Come Holy Spirit! In anticipation of Pentecost

This is my column for this month’s Catholic Free Press. May the Holy Spirit give you strength and consolation as he fills you with God’s love and leads you to new life.

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Towards sanctity: the Spirit’s call from fear to love

Sometimes I think I should have been born a house cat. Indoor cats crave comfort and security above all else and this is my priority too.  Have you ever noticed the lengths cats will go to find that perfect spot to sleep? It’s always on the softest pillow, the coziest quilt, the laundry basket full of clothes just drawn from a hot dryer.

jenny and rameses

That pursuit of comfort drives my actions. I will choose to look frumpy rather than wear clothes that bind me in any way. I opted out of going to a favorite spot to watch the spring bird migration because it was cold and rainy. Making comfort my top priority has turned me into a notorious homebody. I’ve become complacent and rigid.

This makes it all the more difficult for the Holy Spirit to affect change in me. How can I grow in sanctity if I am unwilling to give up comfort and security in favor of challenge and growth?

come holy spirit

The apostles were fishermen. Before Jesus came their sphere was small, their lives parochial and secure. They were fearful, illiterate, not well-traveled—hardly the makings of a group of men who would change the world. And yet they change it they did, not on their own power but through acceptance of the Holy Spirit into their lives. Once infused with the Spirit, their lives were transformed and so were the lives of all whom they encountered. Being faithful to the Spirit sanctified their lives, established the Church and made it possible for countless millions to achieve salvation.

st. paul preaching in athensComfort and security were not priorities for St. Paul once he came to know Jesus Christ. He recounts in 2 Corinthians 11:23–28 all which he willingly suffered for the sake of the Gospel: shipwrecks, beatings and dangers of many sorts (even from his own people), all the while anguishing over the churches he had helped establish. It eventually led to his martyrdom as it did for many of the apostles. Yet he writes in Acts 20:24, “I consider my life worth nothing to me; my only aim is to finish the race and complete the task the Lord Jesus has given me–the task of testifying to the good news of God’s grace.”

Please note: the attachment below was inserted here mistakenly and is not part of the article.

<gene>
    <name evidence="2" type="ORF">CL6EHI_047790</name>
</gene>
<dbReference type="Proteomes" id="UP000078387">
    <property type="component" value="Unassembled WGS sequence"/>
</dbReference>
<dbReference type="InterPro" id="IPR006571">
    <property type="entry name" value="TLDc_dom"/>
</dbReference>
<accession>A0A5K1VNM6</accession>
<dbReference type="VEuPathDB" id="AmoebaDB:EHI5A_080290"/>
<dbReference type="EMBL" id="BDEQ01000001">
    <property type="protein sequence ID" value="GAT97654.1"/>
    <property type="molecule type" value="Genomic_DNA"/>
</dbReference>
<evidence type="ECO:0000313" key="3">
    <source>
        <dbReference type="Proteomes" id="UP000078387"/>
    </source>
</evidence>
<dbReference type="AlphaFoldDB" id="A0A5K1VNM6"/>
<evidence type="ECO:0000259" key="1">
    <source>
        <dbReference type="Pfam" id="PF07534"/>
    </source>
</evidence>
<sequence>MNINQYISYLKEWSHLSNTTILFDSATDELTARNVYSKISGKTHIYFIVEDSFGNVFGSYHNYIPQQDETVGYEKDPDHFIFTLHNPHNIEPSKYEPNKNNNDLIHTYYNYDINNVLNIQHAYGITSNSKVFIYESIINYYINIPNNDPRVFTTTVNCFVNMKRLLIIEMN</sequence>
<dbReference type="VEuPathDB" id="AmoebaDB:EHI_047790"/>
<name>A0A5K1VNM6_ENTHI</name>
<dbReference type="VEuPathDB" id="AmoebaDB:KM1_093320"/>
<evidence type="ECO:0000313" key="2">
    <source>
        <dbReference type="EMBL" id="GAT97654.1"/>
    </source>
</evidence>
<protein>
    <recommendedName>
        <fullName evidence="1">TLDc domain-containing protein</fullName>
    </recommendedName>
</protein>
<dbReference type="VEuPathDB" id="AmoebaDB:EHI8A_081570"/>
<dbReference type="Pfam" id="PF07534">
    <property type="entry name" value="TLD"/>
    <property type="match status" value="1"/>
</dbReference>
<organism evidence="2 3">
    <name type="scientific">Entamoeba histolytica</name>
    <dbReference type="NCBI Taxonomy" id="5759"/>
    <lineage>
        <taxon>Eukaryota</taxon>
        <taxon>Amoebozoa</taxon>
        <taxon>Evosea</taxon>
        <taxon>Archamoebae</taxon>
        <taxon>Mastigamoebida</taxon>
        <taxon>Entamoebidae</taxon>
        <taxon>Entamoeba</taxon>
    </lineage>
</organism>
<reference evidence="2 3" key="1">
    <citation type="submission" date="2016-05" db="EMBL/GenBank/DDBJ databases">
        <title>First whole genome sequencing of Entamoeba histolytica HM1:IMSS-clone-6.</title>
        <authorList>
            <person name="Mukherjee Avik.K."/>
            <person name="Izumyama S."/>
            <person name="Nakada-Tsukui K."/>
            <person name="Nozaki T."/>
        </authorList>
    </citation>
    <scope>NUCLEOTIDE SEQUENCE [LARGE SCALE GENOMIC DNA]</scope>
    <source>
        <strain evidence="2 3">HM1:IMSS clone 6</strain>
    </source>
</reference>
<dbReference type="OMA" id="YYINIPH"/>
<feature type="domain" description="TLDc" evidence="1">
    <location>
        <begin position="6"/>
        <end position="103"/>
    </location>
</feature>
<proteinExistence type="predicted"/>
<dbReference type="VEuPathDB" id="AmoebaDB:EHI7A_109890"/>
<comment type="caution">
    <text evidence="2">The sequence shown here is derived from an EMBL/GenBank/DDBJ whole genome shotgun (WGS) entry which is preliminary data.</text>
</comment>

00 cover drop shadowAs I contemplate the coming Pentecost, I must examine my own life: is my top priority allowing the Holy Spirit to work in me? Or is it comfort and security? God gave me a call to become an author and despite the many difficulties (especially my doubts), I answered it, but only up to a point. When the call became uncomfortable, I resisted. Writing in the comfort and privacy of my home was easy; sharing it with others is another matter. The Spirit is challenging me: will I step out, pushing through doubts, shyness and fears of rejection and failure in order to share my work to others? Will I forsake comfort to travel to faraway places? Am I willing to push myself physically? Am I allowing the Spirit to lead me or am I thwarting him with excuses? It is ironic that I wrote River of Grace to share about a life transformed after great loss and yet now I resist the Spirit’s prompting to share that message.

We are all called to share the Gospel through whatever means we have been granted by God. And we are all afraid. The apostles overcame their fear by allowing the Spirit to fill them with a love of Christ so firm that they would risk death to spread his Word. Love indeed conquers fear. Complacency, smallness and rigidity are signs of fear whereas largeness, flexibility and growth towards God are fruits of love. Only through love can we be changed and thus, change the world.

Therefore, we must allow Love to have His way. And so we pray, “Come, Holy Spirit, fill the hearts of your faithful. And kindle in them the fire of your love.”

Come, Holy Spirit
(based on reading #521 of To the Priests, Our Lady’s Beloved Sons, compiled by Don Stefano Gobbi)

Come, Holy Spirit
Come fill our hearts
And kindle in us the fire of Your everlasting love
Oh breathe on us, dear Lord
Come breathe on us (now)

Oh, Holy Spirit
Soften our hardened hearts
Help us this day to recall
The love of our Savior
Oh precious Jesus
Suffering servant of all
Taking upon Him the wounds
Inflicted by all our sins

Come Holy Spirit
Rain down your fire from heaven
Purify every heart
And show us our poverty
Shower your rain on us
Filling each thirsty heart
That we may go forth refreshed and renewed
Singing praise to God

Come Holy Spirit
Fill us with praise
That we may proclaim the greatness of the saving heart of God
Sing praises to His Name
Sing praise to Him (His Name)

©1999 Susan W. Bailey

“Come Holy Spirit” is available on iTunes and on my CD, Teach Me to Love.

Click to Tweet & ShareBecause of Pentecost we all can receive the Holy Spirit. So let’s sing together: “Come Holy Spirit!”

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Susan Bailey, Author, Speaker, Musician on Facebook and Twitter
Read my other blog, Louisa May Alcott is My Passion




Talking about faith, grief, writing, music, healing and forgiveness